Why access to healthcare has become an issue in the U.S.
According to a 2010 Gallup Poll, Americans named access to services the "top issue" in health care ("Americans Name Healthcare Access Top U.S. Health Issue," 2010). Empirical research also reveals that access is the top problem in the American health care system at the moment, as "tens of millions of adults under age 65 -- both those with insurance and those without -- saw their access to health care worsen dramatically over the past decade," (Galewitz, 2012). The reasons for the problems related to access stem from social justice and cost barriers (Galewitz, 2012). Health care is simply too expensive for most Americans. As a result, many are delaying seeking treatment. The situation is as true for the insured as the uninsured, showing that health care access is a systemic problem (Young, 2012, p. 1). The 2010 Patient…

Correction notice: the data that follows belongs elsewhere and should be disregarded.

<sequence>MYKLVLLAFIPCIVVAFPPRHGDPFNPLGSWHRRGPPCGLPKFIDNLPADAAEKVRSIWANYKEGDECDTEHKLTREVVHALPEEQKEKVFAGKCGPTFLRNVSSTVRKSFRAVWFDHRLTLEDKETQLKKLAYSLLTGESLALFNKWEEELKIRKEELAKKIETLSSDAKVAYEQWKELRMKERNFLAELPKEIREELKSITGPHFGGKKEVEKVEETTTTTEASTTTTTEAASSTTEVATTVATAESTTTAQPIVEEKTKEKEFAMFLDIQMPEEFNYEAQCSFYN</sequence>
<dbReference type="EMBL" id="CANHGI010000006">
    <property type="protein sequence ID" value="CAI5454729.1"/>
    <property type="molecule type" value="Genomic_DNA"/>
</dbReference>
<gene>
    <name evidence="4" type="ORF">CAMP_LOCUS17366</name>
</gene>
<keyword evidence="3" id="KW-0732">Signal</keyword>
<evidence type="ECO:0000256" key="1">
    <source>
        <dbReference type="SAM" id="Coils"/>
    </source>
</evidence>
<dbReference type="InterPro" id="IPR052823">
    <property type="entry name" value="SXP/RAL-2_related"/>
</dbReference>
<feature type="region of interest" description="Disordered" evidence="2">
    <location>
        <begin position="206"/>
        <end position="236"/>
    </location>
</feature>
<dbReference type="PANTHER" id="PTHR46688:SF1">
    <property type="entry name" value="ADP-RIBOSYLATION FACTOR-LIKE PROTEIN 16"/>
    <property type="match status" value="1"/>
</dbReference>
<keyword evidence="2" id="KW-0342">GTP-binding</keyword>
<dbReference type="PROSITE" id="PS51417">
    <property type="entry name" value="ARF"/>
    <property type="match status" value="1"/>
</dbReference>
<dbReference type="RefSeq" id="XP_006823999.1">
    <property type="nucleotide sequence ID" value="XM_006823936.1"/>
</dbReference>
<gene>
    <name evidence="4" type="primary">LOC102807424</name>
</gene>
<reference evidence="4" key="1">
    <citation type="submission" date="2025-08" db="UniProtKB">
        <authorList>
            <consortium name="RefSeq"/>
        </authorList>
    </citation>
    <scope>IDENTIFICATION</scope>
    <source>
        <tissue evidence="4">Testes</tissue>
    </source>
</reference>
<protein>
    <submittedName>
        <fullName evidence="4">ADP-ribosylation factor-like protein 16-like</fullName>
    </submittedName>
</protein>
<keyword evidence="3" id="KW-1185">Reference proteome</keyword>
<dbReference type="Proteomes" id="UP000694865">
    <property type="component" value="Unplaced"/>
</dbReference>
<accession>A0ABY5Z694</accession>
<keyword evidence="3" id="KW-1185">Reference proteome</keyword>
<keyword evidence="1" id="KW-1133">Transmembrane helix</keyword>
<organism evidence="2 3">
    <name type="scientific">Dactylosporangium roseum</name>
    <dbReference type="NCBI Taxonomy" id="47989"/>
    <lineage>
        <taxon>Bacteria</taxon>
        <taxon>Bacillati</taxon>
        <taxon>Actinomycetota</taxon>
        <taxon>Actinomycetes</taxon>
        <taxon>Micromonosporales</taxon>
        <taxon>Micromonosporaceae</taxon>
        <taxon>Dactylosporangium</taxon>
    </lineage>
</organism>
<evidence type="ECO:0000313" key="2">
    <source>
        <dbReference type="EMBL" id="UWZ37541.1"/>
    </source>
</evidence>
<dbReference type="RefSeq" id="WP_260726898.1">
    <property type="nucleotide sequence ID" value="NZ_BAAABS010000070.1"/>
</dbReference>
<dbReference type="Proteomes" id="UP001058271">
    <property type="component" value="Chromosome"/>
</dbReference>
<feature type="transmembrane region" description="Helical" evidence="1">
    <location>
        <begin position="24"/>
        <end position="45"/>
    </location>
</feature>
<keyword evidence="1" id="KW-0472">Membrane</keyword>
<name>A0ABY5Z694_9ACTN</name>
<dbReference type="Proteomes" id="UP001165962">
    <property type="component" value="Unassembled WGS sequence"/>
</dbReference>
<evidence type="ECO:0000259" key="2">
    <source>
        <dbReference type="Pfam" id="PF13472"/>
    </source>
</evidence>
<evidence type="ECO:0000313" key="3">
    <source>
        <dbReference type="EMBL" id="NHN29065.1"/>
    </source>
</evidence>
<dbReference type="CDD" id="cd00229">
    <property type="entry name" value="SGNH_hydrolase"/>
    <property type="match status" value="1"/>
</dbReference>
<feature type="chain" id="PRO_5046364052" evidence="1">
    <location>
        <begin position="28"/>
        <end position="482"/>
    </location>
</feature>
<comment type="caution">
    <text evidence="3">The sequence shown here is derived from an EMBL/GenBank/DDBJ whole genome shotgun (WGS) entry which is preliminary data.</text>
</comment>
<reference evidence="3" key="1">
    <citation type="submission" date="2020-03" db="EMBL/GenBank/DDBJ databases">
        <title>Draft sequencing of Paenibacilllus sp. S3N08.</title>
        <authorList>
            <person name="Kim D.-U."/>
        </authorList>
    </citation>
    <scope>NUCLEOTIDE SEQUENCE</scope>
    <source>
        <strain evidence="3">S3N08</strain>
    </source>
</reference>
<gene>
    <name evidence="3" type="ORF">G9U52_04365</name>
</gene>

"Americans Name Healthcare Access Top U.S. Health Issue," (2010). Gallup. Retrieved online: http://www.gallup.com/video/144902/americans-say-healthcare-access-costs-top-health-issues.aspx
Galewitz, P. (2012). Access to health care in U.S. worsens, study finds. St. Louis Post-Dispatch. May 10, 2012. Retrieved online: http://www.stltoday.com/lifestyles/health-med-fit/fitness/access-to-health-care-in-u-s-worsens-study-finds/article_84fad081-8f9e-523a-a24f-0c19403430c0.html
Young, J. (2012). Health care access worsens. Huffington Post. May 7, 2012. Retrieved online: http://www.huffingtonpost.com/2012/05/07/health-care-access-urban-institute_n_1497658.html